What is Frostbite?

Frostbite is an injury due to the freezing of the skin and the underlying tissues. In most cases, frostbite is treatable, but it can potentially turn into a serious condition. It’s likely to occur when the skin is exposed to cold, wet, and windy weather. It’s most commonly seen on the fingers, toes, nose, ears, cheeks, and chin. However, any skin can be vulnerable to frostbite – even covered skin. 

What are the Symptoms?

  • • Cold skin and pricking feeling
  • • Numbness
  • • Discolored skin
  • • Hard skin
  • • Stiffness
  • • Blistering

What are the Stages of Frostbite?

  • Frostnip: Have you ever noticed your skin turn red, having a tingling sensation, and feel extremely cold when you’ve been outside during the winter? That’s the first sign of frostbite known as frostnip. If you notice that happening, it’s time to head inside and to warm up. Fortunately, frostnip doesn’t cause any permanent damage and can be treated by rewarming the area. Any conditions more severe than this will need medical attention. 
  • Superficial: Superficial frostbite is the intermediate stage of frostbite. This occurs once the red skin has turned a pale yellow or white. When rewarming the skin, the surface may look blotchy and have a stinging and burning sensation. In the next day or so, a blister filled with fluid or blood may form after rewarming the area. You should seek medical attention immediately if you are experiencing these symptoms.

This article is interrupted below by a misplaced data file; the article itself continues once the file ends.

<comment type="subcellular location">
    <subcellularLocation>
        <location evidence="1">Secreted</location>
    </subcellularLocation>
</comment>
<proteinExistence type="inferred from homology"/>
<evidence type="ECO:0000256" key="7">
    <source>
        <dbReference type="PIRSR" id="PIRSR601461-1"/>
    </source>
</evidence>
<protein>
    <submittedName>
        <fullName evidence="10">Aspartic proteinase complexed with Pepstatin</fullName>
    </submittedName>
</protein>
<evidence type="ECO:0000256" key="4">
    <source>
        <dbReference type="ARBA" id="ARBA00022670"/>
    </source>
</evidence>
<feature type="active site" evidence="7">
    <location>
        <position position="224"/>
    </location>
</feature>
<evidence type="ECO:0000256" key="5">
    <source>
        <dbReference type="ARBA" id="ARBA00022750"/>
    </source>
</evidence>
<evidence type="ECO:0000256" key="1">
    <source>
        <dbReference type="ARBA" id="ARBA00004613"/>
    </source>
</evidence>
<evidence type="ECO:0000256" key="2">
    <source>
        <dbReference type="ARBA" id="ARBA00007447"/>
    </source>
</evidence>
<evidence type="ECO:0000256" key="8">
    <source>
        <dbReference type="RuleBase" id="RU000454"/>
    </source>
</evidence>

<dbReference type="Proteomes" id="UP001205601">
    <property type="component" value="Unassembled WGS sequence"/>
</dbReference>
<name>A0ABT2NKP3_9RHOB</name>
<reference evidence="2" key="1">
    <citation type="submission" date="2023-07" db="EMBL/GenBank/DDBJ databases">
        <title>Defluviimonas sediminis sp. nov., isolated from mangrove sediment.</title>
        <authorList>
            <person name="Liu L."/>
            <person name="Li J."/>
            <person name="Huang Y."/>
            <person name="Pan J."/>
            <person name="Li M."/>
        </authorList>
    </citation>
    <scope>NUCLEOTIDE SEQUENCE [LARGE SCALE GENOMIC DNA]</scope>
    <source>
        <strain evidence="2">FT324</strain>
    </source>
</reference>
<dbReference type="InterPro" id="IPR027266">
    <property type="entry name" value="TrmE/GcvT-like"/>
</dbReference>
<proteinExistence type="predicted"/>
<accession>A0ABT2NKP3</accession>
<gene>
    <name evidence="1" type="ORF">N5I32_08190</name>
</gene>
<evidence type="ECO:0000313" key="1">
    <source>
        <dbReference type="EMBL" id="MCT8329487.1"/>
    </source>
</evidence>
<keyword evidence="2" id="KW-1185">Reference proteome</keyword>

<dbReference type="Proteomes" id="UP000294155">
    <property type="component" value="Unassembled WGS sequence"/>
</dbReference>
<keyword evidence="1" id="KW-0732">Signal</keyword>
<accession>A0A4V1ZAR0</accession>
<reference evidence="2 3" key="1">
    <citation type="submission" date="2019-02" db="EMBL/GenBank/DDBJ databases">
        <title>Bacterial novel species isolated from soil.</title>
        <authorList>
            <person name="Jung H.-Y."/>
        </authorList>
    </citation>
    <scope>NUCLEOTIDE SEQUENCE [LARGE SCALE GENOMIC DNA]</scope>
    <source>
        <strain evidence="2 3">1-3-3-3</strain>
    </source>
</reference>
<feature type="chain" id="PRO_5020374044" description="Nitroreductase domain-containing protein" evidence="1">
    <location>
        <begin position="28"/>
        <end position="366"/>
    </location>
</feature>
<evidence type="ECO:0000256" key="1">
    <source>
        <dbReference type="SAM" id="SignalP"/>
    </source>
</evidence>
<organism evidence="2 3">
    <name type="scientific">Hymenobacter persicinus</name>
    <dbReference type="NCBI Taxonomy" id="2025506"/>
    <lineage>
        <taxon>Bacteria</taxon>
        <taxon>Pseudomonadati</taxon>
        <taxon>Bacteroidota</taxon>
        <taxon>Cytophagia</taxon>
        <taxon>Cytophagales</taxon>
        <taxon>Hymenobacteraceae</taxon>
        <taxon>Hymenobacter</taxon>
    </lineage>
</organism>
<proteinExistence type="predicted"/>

• Severe: Severe frostbite affects all layers of the skin and the tissues below. Once that happens, your skin will turn blue-ish gray, and lose all feeling in the area. Large blisters will form on the surface in the next two days. After rewarming, the skin will turn black and hard as the tissue dies. You should seek medical attention immediately if you are experiencing these symptoms.

The complications of frostbite can range from fairly mild to extremely severe conditions. The least being more sensitive to cold; whereas, the worst can leave you with nerve damage, growth defects, infection, tetanus, and gangrene. 

How to Prevent Frostbite?

Frostbite can be prevented. Follow these tips to keep you warm this winter: 

  • • Limit your time in cold, wet, and windy conditions – Frostbite can occur within 30 minutes to exposed skin in cold temperatures. 
  • • Dress in several warm layers of clothing – Wear at least three layers of clothing that will keep you insulated and dry. Don’t forget to wear hats, mittens, and socks that fit well and are not too tight. 
  • • Be prepared for bad weather – When traveling in the winter, it’s important to be prepared for the worst. Have an emergency supply kit and warm clothing stored in your car in case you get stranded. It’s also a good idea to let others know when and where you’ll be traveling. 
  • • Keep moving – Moving your body will keep your blood flowing, which will keep you warmer. Don’t exercise until you’re exhausted, and if you start to sweat, unzip for a few minutes to prevent wet clothing. 
  • • Watch for the signs – Now that you know the signs, make sure that you keep an eye out for them. If you notice red or pale skin, tingling, or numbness then you should seek shelter promptly. 

Closing Thoughts

When heading outdoors this winter, be sure to make it quick and bundle up. If you see signs of superficial or severe frostbite, visit Prairie Orthopaedic & Plastic Surgery, PC in Lincoln, NE as soon as possible. These signs are not to be ignored and should be treated immediately. For questions or concerns regarding this topic, please call 402-489-4700. 

Resources: Frostbite, Mayo Clinic https://www.mayoclinic.org/diseases-conditions/frostbite/symptoms-causes/syc-20372656

TAGS cold , frostbite , hypothermia , orthopaedic , Prairie Orthopaedics , winter